|Publication number||US4659780 A|
|Application number||US 06/712,768|
|Publication date||Apr 21, 1987|
|Filing date||Mar 18, 1985|
|Priority date||Mar 18, 1985|
|Publication number||06712768, 712768, US 4659780 A, US 4659780A, US-A-4659780, US4659780 A, US4659780A|
|Inventors||Andrew P. Stamegna, Clifford H. Strolle|
|Original Assignee||E. I. Du Pont De Nemours And Company|
|Export Citation||BiBTeX, EndNote, RefMan|
|Patent Citations (10), Referenced by (24), Classifications (24), Legal Events (6)|
|External Links: USPTO, USPTO Assignment, Espacenet|
The present invention concerns an acrylourethane polymer useful in high solids coating compositions.
Environmental and economic concerns often make it desirable to minimize the quantity of organic solvent released to the atmosphere in the application of paints, such as to automobiles, either in single color coats or in color coat/clear coat or other applications. One way to do this is to make a paint with higher solids content which contains less solvent to evaporate. Several properties must be balanced and reconciled in developing such a paint.
It would be desirable to have polymers which can be used to make paints with relatively high solids content and low viscosity.
While acrylourethane coating compositions are known including U.S. Pat. Nos. 4,304,706 (1981); 4,208,494 (1980); 4,208,495 (1980); 3,975,457 (1976); and 3,919,351 (1975) all to Chang et al, it is difficult to find combinations and proportions of acrylic, diol and diisocyanate that will not gel on reaction. In U.S. Pat. No. 4,208,495, Example 1 uses certain monoalcohols during the reaction to avoid gelling, however, the low level of hydroxyl ethyl acrylate such as 9% or less does not permit suitable curing at bake temperatures as low as might be desired.
The ungelled reaction product, by weight based on total polymer solids, of (a) 50-70% of an acrylic prepolymer having a number average molecular weight of 2,000-10,000 and an average of 5-15, hydroxyl groups per chain, said prepolymer comprising the following monomers in percent by weight based on the prepolymer: 40-60% of one or more of butyl methacrylate or butyl acrylate, 10-30% lauryl methacrylate, 20-40% of one or more of hydroxyethyl acrylate, hydroxyethyl methacrylate, hydroxypropyl acrylate or hydroxypropyl methacrylate, and 0-30% of one or more of styrene, methyl methacrylate and ethyl methacrylate, (b) 20-35% of at least one of a monomeric diol and an oligomeric diol having a number average molecular weight of 200-2,000, (c) 5-15% of an aliphatic or aromatic diisocyanate, and (d) 1.0-4.0% of a monofunctional alcohol.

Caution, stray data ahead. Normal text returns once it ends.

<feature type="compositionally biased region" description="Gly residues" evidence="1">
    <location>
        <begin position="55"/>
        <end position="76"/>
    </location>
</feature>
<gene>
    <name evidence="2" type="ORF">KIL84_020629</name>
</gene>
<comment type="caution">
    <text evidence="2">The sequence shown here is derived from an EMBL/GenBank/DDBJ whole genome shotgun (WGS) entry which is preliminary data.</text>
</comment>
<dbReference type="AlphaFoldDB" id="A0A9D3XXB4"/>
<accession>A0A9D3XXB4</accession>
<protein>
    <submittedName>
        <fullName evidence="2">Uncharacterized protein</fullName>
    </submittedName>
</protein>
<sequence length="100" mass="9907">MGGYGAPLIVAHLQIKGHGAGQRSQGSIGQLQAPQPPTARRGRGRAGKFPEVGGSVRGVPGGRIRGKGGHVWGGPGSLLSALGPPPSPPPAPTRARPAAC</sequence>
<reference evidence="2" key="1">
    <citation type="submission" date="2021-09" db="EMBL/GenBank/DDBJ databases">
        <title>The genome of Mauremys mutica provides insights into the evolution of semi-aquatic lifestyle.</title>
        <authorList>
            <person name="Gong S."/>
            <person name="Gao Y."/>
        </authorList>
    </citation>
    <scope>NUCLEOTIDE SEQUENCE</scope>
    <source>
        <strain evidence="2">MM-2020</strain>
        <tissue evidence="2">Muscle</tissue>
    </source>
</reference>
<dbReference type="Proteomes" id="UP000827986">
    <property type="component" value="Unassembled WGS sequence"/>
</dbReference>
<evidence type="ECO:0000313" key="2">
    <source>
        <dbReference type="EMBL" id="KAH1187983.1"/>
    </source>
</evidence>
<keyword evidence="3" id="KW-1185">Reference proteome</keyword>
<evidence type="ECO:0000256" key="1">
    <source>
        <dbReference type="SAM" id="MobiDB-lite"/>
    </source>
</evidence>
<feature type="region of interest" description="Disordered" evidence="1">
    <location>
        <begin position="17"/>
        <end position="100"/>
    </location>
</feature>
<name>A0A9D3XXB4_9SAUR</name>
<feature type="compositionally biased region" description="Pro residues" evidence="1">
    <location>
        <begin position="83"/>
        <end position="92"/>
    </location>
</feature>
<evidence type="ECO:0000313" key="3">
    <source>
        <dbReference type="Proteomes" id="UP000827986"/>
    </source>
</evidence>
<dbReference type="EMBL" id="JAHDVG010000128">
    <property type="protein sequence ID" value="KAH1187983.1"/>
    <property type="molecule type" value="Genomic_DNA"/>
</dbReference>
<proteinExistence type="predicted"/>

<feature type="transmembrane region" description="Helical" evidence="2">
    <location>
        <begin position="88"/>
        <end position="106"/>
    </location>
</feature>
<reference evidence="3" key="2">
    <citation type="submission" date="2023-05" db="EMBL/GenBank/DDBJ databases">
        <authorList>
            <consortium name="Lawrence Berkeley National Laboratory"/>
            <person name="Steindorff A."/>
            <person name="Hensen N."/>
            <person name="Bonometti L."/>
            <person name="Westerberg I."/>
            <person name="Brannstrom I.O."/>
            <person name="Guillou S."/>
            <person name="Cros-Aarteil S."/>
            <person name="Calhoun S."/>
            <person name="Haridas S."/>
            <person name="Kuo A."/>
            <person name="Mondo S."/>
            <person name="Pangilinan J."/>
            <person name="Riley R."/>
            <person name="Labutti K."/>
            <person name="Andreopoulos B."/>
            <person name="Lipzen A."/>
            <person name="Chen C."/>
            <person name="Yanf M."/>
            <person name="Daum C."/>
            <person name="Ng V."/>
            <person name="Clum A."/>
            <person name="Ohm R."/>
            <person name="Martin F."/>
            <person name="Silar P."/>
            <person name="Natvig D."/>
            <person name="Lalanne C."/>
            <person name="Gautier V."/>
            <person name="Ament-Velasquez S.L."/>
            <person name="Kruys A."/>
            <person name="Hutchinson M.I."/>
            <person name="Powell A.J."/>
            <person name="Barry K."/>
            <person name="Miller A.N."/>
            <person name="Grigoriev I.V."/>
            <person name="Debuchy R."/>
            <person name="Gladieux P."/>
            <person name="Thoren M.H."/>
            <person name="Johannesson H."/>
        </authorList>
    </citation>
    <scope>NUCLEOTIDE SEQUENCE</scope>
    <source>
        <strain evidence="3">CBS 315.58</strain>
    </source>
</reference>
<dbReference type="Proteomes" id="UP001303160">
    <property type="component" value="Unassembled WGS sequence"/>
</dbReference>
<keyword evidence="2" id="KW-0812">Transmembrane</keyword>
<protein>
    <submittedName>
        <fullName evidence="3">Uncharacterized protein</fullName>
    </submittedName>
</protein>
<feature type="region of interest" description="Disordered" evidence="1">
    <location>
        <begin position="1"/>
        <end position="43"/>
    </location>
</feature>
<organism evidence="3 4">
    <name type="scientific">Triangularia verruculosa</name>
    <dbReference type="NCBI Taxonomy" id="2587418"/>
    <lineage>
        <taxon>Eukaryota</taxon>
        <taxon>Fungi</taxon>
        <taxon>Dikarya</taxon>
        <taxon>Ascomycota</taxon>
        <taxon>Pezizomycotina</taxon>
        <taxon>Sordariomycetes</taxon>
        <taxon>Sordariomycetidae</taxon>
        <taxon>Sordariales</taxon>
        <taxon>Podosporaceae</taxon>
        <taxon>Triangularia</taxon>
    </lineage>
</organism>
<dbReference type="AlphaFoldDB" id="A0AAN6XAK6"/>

An acrylic prepolymer of number average molecular weight of 2,000-10,000 (preferably 3,000-5,000) having an average of 5-15 hydroxyl groups per chain (preferably 6-12) is first prepared at temperatures of 130°-160° C. The monomer composition of the acrylic can be varied according to end use. Typical monomers are styrene, butyl acrylate, methyl methacrylate, n-butyl methacrylate, lauryl methacrylate, ethyl methacrylate and such hydroxy containing monomers as hydroxy ethyl acrylate or hydroxy propyl methacrylate. This acrylic prepolymer is prepared at 60-70% weight solids and is then co-reacted with various diols and diisocyanates in the presence of tin catalysts and traces of monofunctional alcohols to provide for hydroxy-functional acrylourethanes. The mole ratio of diol to diisocyanate is about 1 to 1.
Monofunctional alcohol is present during the polymerization reaction at levels of 1.0-4.0% on total polymer solids with a preferred level of 2.5%. This alcohol is present to prevent gellation since the mole ratio of diol to diisocyanate inherently leads to a gelling network.